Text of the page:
Mrs. Adams was called to join and lead nearly every patriotic women’s organization in Dublin.  She was the first president of the Thomas McCall Chapter of the Daughters of 1812.  Mrs. Adams was a Regent of the John Laurens Chapter NSDAR, state president of the Colonial Daughters of the 17th Century, state regent of the Daughters of 1812, President General of the Colonial Daughters of the 17th Century, and national Curator General of the Daughters of 1812.  She and her husband Judge John S. Adams lived in “Prences,” their home on Bellevue Road, which is now being restored by Lana and Allen Thomas.  She and her husband moved to Washington, D.C. in the mid 1930s when he took a position with the Treasury Department.   Judge and Mrs. Adams returned to Dublin when he took a position as the Referee in Bankruptcy for the Dublin Division of the Federal Court.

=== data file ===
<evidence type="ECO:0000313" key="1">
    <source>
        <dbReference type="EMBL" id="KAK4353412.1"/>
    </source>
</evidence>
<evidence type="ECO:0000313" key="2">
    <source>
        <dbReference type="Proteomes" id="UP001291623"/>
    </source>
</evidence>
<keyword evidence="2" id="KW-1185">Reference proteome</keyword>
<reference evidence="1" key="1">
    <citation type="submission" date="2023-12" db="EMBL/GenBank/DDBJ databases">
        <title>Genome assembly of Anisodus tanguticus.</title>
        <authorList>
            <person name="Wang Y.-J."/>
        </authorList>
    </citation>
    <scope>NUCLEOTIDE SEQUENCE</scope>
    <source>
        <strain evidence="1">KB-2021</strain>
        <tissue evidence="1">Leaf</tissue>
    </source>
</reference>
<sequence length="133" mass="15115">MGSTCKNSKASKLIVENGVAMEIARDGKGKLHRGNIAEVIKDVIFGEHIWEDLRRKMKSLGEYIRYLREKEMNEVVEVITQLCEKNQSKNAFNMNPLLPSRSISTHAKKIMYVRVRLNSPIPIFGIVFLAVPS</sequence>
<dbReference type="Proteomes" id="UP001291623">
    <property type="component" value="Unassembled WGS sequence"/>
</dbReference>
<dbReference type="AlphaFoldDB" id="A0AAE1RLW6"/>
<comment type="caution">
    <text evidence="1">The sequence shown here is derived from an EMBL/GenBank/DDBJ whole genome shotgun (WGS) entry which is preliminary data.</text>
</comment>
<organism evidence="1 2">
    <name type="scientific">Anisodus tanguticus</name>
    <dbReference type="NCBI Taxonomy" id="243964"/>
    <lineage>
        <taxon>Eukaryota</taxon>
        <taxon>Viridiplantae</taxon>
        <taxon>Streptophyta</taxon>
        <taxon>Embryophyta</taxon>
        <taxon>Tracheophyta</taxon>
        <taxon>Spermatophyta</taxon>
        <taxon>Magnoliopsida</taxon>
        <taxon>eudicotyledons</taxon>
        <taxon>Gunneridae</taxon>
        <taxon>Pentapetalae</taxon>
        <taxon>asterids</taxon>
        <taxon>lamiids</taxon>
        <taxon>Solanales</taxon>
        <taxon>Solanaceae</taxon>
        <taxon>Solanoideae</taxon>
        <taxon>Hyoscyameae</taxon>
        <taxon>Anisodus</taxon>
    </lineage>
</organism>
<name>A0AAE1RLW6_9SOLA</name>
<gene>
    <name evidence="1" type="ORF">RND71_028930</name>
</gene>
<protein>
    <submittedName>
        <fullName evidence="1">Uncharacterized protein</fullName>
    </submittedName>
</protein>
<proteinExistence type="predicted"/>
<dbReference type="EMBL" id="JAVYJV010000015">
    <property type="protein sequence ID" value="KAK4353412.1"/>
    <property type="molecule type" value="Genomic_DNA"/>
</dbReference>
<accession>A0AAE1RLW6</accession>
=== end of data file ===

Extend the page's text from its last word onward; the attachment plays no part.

There were other outstanding Dublin women in 1933 who are  too numerous to mention here. They will have their own place in other columns.  It was a year when actress Eugenia Rawls was beginning to step off the college stage toward the bright lights of Broadway.  It was a year when Madge Hilburn Methvin was one of the only female editors of a Georgia newspaper.  In a time when food was scarce to many people, Henrietta (Mrs. S.R.) Dull, the food editor of the Atlanta Constitution, was the country’s foremost expert on Southern cooking.    There were even more unsung women that never were afforded the credit of their enduring efforts.   The year was 1933,  the year of the women of Dublin.